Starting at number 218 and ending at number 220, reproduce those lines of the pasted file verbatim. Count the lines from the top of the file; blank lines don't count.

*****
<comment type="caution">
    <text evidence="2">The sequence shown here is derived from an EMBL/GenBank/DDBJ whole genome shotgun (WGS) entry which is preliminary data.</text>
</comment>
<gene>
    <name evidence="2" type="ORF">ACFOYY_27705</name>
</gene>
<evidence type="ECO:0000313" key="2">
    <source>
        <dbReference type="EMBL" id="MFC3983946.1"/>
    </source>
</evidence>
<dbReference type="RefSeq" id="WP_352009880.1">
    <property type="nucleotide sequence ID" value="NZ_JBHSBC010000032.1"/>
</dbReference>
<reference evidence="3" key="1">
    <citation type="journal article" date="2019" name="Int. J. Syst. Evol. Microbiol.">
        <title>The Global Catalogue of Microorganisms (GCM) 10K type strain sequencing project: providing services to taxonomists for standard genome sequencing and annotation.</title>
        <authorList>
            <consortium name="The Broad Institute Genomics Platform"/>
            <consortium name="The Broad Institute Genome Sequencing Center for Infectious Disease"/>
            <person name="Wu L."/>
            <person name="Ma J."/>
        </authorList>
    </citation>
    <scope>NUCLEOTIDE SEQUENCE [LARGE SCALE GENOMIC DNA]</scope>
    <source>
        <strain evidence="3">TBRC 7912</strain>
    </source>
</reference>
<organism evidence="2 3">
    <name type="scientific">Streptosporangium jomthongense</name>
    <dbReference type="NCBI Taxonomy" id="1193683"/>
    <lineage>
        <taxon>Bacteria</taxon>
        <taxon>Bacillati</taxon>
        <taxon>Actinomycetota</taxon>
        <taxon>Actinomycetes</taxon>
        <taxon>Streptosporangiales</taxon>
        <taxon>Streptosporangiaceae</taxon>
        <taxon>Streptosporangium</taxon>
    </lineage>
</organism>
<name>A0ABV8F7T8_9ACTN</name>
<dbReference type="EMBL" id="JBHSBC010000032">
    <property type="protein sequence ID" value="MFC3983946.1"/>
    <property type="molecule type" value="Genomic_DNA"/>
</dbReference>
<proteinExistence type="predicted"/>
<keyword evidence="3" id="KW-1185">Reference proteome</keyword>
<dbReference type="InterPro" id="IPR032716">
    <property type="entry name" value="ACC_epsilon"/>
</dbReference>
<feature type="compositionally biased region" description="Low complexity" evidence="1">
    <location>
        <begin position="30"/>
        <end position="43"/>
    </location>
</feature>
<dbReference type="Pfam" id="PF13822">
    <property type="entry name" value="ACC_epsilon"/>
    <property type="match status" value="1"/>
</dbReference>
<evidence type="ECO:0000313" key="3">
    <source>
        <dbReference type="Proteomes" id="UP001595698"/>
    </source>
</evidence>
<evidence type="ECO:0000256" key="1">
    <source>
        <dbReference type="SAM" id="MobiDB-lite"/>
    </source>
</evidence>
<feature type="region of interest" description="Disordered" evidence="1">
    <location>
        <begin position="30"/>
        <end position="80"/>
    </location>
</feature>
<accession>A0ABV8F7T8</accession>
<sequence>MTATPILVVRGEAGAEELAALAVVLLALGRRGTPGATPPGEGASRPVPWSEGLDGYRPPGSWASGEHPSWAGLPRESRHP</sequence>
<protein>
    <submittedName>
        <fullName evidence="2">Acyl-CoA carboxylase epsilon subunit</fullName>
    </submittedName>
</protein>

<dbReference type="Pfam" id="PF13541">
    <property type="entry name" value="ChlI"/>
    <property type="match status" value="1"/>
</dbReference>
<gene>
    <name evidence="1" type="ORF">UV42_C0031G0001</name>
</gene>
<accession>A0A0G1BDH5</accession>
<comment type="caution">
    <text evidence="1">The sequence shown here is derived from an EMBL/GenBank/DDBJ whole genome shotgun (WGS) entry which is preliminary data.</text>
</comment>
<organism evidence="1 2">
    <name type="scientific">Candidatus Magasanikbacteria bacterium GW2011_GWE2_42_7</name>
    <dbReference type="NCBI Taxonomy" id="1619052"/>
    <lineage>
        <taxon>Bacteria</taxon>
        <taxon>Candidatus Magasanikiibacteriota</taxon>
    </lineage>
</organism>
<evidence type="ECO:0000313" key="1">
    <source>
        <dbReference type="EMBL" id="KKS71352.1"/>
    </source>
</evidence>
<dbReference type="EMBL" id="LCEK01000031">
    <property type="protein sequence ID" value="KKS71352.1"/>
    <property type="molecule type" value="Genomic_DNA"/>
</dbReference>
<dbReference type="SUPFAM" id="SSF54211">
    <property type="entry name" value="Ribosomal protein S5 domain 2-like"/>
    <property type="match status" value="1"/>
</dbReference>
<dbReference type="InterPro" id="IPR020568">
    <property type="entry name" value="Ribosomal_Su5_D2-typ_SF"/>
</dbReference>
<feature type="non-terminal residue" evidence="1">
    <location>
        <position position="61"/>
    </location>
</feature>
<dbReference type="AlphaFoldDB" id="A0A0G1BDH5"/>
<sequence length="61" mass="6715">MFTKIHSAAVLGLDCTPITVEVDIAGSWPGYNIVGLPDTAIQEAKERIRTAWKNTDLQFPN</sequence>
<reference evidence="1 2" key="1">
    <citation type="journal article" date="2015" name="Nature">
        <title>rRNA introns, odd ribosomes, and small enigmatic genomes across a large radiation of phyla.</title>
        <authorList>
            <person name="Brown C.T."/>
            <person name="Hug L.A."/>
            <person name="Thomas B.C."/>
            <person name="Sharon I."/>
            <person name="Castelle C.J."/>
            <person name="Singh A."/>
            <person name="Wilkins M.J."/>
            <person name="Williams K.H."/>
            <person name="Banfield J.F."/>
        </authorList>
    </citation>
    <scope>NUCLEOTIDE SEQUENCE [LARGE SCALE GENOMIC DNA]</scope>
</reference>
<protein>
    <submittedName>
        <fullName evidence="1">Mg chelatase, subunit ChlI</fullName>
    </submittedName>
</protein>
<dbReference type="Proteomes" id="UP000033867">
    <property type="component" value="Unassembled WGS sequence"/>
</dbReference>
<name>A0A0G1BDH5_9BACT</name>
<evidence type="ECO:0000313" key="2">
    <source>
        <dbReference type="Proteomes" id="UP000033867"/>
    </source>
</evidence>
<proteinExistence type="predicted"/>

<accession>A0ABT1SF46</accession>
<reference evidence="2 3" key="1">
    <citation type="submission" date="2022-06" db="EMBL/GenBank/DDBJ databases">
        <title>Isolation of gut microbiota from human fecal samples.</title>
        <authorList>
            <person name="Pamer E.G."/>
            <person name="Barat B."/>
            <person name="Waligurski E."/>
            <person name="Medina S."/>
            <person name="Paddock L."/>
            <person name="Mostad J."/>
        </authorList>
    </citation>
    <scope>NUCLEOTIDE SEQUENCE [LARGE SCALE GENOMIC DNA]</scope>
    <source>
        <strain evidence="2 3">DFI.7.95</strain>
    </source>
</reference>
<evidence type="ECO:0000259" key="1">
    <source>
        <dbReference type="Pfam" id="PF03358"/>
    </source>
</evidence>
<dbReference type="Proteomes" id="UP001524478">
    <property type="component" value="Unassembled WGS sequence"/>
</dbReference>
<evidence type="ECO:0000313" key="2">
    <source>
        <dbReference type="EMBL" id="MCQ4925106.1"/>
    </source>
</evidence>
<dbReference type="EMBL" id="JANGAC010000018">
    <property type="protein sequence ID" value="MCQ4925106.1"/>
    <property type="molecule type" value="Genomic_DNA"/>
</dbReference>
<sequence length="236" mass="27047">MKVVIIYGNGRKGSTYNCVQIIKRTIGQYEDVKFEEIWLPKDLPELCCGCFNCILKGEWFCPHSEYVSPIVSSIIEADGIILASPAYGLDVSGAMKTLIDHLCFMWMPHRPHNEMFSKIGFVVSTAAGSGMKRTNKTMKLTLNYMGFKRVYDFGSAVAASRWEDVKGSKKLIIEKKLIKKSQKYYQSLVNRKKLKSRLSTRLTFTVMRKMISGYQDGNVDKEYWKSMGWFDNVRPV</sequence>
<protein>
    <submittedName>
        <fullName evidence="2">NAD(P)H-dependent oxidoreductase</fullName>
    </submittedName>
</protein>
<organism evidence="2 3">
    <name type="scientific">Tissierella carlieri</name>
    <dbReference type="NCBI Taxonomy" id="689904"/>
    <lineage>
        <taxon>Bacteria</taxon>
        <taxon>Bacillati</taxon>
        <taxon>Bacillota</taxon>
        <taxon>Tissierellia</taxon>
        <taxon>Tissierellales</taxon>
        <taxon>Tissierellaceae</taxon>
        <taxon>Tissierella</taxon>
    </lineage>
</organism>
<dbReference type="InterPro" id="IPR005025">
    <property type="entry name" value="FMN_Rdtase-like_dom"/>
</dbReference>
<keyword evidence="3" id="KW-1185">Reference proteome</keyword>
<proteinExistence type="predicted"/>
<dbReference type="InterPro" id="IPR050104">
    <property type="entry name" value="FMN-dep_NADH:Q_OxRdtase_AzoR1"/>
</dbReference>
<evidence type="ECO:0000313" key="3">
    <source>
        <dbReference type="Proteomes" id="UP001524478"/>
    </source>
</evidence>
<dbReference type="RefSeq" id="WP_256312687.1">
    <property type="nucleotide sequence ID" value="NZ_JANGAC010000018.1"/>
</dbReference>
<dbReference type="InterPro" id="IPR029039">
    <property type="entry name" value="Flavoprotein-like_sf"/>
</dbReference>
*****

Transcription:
<proteinExistence type="predicted"/>
<dbReference type="InterPro" id="IPR050104">
    <property type="entry name" value="FMN-dep_NADH:Q_OxRdtase_AzoR1"/>